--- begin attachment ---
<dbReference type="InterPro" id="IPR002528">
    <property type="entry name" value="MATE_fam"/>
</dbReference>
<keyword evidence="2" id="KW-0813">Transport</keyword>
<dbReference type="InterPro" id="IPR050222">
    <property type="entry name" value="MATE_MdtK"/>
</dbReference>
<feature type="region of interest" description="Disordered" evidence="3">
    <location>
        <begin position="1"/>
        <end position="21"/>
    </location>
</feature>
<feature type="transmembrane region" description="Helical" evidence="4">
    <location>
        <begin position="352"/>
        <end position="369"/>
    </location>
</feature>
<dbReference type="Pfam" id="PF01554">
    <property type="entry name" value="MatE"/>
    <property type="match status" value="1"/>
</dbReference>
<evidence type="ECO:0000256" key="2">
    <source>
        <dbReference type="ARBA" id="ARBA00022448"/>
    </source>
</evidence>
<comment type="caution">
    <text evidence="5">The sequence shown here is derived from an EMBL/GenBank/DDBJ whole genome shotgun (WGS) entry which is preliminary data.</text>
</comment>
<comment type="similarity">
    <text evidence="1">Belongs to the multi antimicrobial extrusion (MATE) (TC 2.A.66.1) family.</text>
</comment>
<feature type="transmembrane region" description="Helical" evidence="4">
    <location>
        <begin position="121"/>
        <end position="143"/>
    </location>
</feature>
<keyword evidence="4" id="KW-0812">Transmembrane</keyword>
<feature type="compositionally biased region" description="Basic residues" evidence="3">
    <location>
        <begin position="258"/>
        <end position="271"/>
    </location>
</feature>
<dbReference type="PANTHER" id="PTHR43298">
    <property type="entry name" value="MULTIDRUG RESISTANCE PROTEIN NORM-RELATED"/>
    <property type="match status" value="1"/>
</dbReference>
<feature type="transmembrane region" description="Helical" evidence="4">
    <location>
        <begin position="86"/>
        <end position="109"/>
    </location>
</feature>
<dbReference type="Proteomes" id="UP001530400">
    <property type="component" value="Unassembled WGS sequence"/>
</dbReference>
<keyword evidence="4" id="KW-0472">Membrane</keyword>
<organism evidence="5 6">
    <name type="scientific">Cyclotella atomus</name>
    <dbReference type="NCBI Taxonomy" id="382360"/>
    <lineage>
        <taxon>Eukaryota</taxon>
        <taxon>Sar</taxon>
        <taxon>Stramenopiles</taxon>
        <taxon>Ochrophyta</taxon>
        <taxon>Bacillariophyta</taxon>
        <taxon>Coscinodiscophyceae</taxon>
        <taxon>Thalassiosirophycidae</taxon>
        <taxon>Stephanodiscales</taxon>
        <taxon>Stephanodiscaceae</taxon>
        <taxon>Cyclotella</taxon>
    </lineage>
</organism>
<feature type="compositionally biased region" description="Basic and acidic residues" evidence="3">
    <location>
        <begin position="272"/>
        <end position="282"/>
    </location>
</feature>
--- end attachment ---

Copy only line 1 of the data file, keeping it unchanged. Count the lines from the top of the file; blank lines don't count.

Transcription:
<dbReference type="InterPro" id="IPR002528">